5.) Bake for 55 to 60 minutes, or until filling is set. Cool, cover with plastic wrap, and refigereate for 8 hours before removing from pan. Serve with remaining raspberry sauce.
5. Pistachio & Lime Cheesecake
1 1/4 cup of cream cheese
1 lime, juice and zest
1/2 cup sugar
1 egg yolk
1/4 cup of softened butter
One package of chocolate wafer cookies
1/2 cup of crushed pistachios
Preheat the oven to 375 degrees celsius.
To assemble the cake mold, take a 7-inch springform cake mold. Place a sheet of aluminum foil over the base and assemble the ring over top of it. Place the assembled unit on another sheet of aluminum and fold it up over the sides to make it as waterproof as possible. Lightly butter the sides of the mold.
Put the wafer cookies in a sealed ziploc bag and crush them using a heavy pan. Combine in a bowl with the butter and spread mixture in the bottom of the cake mould, and compact it using the bottom of a glass to make a tight bottom crust. Put in the fridge to set.
In a large bowl, whip the cream cheese (it’s a good idea to take it out half an hour before you start to soften at room temperature). Add the sugar, lime juice and zest, eggs and egg yolk. Beat ingredients together until combined and smooth. Add on top of the crushed wafers making sure the layer is even.
Place the cake mold into a large roasting pan and fill the pan around it with water until it comes to about half the height of the cake mould. This helps soften the cooking process and prevents the cake from cracking. Depending on the oven, the cake should bake between 45-50 minutes. The cake is ready when it seems firm but still a little wobbly. Allow to cool in the fridge for at least two hours before carefully removing the mold. Serve topped with crushed pistachios.
6. Chocolate Chip Cookie Dough Cheesecake
* 1 1/2 cups finely crushed chocolate wafer cookies
* 1 cup white sugar
* 1/4 cup melted butter
* 2 (8 ounce) packages cream cheese, diced
* 2 cups sour cream
* 3 eggs
* 2 teaspoons vanilla extract
* 1/4 cup butter
* 1/4 cup packed brown sugar
* 1/4 cup white sugar
* 2 tablespoons water
* 1 teaspoon vanilla extract
* 1/2 cup all-purpose flour
* 1 cup semisweet chocolate chips
* 2 teaspoons white sugar
1. Preheat oven to 350 degrees F (175 degrees C).
2. Mix the chocolate wafer cookie crumbs with 2 tablespoons of the white sugar, and the melted butter. Press firmly into the bottom and 1/2 inch up the sides of one 9 inch springform pan. Bake at 350 degrees F (175 degrees C) for about 8 minutes.
3. To Make Cookie Dough: In a bowl beat 1/4 cup butter or margarine with the brown sugar and 1/4 cup of the white sugar. Stir in the water and 1 teaspoon of the vanilla. Beat in the flour and the semisweet chocolate chips. Stir until combined.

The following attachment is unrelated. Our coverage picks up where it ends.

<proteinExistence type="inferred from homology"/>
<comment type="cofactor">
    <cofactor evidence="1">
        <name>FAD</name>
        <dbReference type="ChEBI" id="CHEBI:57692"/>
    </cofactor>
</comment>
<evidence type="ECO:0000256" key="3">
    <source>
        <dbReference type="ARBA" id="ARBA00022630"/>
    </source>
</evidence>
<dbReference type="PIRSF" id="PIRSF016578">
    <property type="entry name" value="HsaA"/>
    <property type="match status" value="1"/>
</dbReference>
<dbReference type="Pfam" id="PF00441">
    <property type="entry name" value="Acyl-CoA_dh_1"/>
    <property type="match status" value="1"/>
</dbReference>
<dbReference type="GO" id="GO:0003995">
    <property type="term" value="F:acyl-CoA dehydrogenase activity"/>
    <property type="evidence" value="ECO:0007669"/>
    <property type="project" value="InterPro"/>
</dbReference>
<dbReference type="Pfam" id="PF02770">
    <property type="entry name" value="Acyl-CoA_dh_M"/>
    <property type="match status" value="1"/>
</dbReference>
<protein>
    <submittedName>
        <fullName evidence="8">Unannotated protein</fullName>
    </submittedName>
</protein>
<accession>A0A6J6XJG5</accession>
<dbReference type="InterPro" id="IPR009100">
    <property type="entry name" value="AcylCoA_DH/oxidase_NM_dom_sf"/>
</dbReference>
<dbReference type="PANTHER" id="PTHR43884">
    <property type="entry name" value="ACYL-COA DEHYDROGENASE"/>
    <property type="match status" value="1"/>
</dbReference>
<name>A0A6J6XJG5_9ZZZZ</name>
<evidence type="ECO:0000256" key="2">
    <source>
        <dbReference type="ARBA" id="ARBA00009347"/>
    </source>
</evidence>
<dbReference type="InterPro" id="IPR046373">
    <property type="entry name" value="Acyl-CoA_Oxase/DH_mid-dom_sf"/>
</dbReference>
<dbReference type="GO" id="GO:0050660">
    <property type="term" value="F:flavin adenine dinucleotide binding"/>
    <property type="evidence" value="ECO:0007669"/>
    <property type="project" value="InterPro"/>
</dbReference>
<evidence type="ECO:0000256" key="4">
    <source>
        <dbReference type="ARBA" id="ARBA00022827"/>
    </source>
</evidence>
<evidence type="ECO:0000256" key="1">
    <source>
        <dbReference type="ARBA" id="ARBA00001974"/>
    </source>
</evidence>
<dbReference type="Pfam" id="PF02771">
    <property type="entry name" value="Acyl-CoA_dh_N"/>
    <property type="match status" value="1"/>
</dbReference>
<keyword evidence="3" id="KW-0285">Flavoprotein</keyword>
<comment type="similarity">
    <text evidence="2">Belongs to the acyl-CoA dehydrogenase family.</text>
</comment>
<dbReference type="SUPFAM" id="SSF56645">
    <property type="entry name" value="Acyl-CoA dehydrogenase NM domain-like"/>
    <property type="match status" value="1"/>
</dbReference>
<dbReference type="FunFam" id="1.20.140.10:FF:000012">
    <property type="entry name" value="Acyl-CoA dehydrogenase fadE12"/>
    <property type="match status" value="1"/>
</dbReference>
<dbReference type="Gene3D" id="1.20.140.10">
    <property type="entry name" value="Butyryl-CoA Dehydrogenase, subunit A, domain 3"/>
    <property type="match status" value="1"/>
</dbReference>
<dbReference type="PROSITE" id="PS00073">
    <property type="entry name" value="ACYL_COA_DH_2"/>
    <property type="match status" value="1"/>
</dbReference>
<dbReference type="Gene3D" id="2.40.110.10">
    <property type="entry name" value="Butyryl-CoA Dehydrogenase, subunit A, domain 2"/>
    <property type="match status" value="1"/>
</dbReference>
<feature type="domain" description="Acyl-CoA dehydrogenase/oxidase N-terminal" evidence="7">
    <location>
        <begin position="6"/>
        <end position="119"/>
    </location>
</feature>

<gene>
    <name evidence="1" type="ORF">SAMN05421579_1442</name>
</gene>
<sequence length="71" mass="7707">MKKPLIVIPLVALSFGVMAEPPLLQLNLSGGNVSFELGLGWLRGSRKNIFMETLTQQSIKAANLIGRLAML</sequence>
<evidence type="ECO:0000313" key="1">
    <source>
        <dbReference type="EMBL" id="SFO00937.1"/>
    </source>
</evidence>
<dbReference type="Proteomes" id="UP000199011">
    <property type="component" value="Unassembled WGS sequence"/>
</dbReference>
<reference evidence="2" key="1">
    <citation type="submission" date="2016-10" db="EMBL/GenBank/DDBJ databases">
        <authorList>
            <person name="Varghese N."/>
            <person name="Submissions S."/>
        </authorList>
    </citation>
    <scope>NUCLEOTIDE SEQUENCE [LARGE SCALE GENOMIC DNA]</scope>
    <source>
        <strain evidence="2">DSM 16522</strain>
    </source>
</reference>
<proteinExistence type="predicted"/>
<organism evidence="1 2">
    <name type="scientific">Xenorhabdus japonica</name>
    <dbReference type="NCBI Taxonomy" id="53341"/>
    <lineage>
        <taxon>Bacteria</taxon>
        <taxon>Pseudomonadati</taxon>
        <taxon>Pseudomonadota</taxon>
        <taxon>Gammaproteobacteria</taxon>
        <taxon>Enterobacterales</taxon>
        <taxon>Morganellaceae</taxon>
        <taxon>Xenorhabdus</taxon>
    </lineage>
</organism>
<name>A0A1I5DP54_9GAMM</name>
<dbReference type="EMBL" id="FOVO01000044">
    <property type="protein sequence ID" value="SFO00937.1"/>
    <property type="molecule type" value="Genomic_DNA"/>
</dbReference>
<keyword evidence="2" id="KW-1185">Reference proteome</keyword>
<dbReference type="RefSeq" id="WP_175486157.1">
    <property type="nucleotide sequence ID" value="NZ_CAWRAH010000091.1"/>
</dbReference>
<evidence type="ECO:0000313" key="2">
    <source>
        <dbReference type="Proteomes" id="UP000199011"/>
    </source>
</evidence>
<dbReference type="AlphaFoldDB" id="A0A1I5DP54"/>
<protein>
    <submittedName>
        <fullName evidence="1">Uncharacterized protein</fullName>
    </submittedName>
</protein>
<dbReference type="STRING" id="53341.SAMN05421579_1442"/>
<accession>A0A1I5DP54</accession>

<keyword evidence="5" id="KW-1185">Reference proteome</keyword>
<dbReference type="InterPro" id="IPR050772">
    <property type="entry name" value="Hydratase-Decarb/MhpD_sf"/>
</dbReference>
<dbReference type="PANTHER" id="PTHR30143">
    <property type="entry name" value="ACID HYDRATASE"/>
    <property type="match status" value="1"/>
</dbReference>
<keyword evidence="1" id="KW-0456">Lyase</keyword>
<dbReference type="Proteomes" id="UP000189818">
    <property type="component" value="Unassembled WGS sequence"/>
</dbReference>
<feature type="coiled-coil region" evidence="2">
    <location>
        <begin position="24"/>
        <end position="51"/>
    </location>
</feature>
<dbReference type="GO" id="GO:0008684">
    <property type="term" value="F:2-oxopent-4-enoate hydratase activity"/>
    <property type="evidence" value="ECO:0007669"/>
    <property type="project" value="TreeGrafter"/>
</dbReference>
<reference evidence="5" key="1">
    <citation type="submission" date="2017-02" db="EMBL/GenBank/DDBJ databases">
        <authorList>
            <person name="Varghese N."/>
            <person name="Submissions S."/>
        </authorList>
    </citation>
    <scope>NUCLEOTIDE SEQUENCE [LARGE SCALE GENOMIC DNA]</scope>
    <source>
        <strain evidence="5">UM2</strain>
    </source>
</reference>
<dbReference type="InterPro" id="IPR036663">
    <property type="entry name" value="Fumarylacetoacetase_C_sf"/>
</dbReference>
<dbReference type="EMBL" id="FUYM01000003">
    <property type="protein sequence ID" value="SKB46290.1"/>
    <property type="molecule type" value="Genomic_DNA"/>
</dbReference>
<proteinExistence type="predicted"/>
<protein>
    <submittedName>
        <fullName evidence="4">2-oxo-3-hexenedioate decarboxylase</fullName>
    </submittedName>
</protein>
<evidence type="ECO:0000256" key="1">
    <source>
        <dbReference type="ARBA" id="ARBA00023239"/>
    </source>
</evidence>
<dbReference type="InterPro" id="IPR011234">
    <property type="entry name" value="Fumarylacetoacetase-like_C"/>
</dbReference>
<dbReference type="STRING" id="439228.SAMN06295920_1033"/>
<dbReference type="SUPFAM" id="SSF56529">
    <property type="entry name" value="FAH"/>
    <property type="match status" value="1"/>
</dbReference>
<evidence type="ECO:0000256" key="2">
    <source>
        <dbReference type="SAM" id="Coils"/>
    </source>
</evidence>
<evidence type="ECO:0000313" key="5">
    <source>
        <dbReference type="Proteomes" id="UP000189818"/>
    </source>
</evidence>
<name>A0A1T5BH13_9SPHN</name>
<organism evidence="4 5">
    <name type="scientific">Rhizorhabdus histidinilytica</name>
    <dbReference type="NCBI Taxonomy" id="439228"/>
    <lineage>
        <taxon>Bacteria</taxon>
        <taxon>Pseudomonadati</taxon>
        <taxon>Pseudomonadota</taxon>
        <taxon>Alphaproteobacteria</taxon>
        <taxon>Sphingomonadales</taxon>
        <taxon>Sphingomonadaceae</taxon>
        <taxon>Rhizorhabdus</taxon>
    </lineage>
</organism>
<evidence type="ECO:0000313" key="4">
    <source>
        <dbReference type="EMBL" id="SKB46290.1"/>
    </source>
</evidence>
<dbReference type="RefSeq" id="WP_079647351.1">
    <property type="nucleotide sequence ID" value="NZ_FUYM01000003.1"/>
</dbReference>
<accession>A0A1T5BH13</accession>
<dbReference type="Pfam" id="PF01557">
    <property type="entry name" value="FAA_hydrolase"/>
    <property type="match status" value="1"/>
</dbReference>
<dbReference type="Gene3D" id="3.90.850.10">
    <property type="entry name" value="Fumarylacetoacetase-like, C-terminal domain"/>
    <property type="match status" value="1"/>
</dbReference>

4. To Make Cheesecake: In a food processor or with a mixer beat 1 cup of the white sugar, and all the cream cheese. Add 1 cup of the sour cream, the eggs, and 1 teaspoon of the vanilla. Mix well and pour into prepared crust.
5. Drop cookie dough in 2 tablespoon portions evenly over the top of the cake, pushing dough beneath the surface. Bake at 350 degrees F (175 degrees C) for about 40 minutes. Cake will jiggle slightly in center. Spread topping over hot cake. Let cake cool than chill in a refrigerator until cold, at least 4 hours.
6. To Make Topping: Mix the remaining 1 cup sour cream, 1 teaspoon vanilla, and the 2 teaspoons white sugar until smooth. Spread over hot cake.
7. Chocolate Caramel Cheesecake
* 2 cups graham cracker crumbs
* 1/3 cup white sugar
* 1/2 cup butter, melted
* 30 individually wrapped caramels, unwrapped
* 3 tablespoons milk
* 3/4 cup chopped pecans
* 1 cup semisweet chocolate chips
* 3 (8 ounce) packages cream cheese, softened
* 3/4 cup white sugar
* 1 teaspoon vanilla extract
* 3 eggs
1. In a medium bowl, combine graham cracker crumbs, sugar and melted butter. Mix well and press into the bottom and 1 inch up the sides of a 9 inch springform pan. Pour on melted caramel/pecan mixture and chill for 30 minutes.
2. To make the Caramel Filling: In a small saucepan, combine caramels and milk. Cook over low heat, stirring, until smooth. Stir in chopped pecans. Preheat oven to 325 degrees F (165 degrees C).
3. In the top of a double boiler, heat chocolate, stirring occasionally, until chocolate is melted and smooth. Remove from heat and allow to cool to lukewarm. In a large bowl, beat cream cheese, sugar and vanilla until smooth. Beat in the eggs one at a time. Fold 1/3 of the filling into the melted chocolate, then pour the chocolate mixture back into the filling and mix until no streaks remain. Pour into crust.
4. Bake in the preheated oven for 50 minutes, or until center is almost set. Place a pan of water on rack underneath cheesecake as it bakes to help keep it from cracking. Cool in oven with door cracked open. Refrigerate at least 5 hours before serving.
8. Pumpkin Pecan Cheesecake
* 2 cups graham cracker crumbs
* 1/2 cup white sugar
* 1 teaspoon ground cinnamon
* 1/2 cup butter, melted
* 3 (8 ounce) packages cream cheese, softened
* 1 1/4 cups white sugar
* 3 eggs, room temperature
* 1/2 teaspoon vanilla extract
* 1/2 cup pecan liqueur
* 1 cup sour cream
* 1/4 cup confectioners' sugar
* 1 teaspoon pecan liqueur
* 1 cup ground pecans
* 1/2 cup graham cracker crumbs
* 1 1/2 tablespoons white sugar
* 1/2 teaspoon ground cinnamon
* 3/4 cup pecan halves
1. Combine 2 cups graham cracker crumbs, 1/2 cup white sugar, 1 teaspoon cinnamon, and melted butter or margarine. Press firmly into the bottom of a 10 inch springform pan.
2. In a large bowl, blend the cream cheese and 1 1/4 cup white sugar with an electric mixer at medium speed until well blended. Add the eggs, one at a time, blending well. Add vanilla extract. Add 1/2 cup liqueur, and blend for 5 minutes. Pour the filling on top of the crust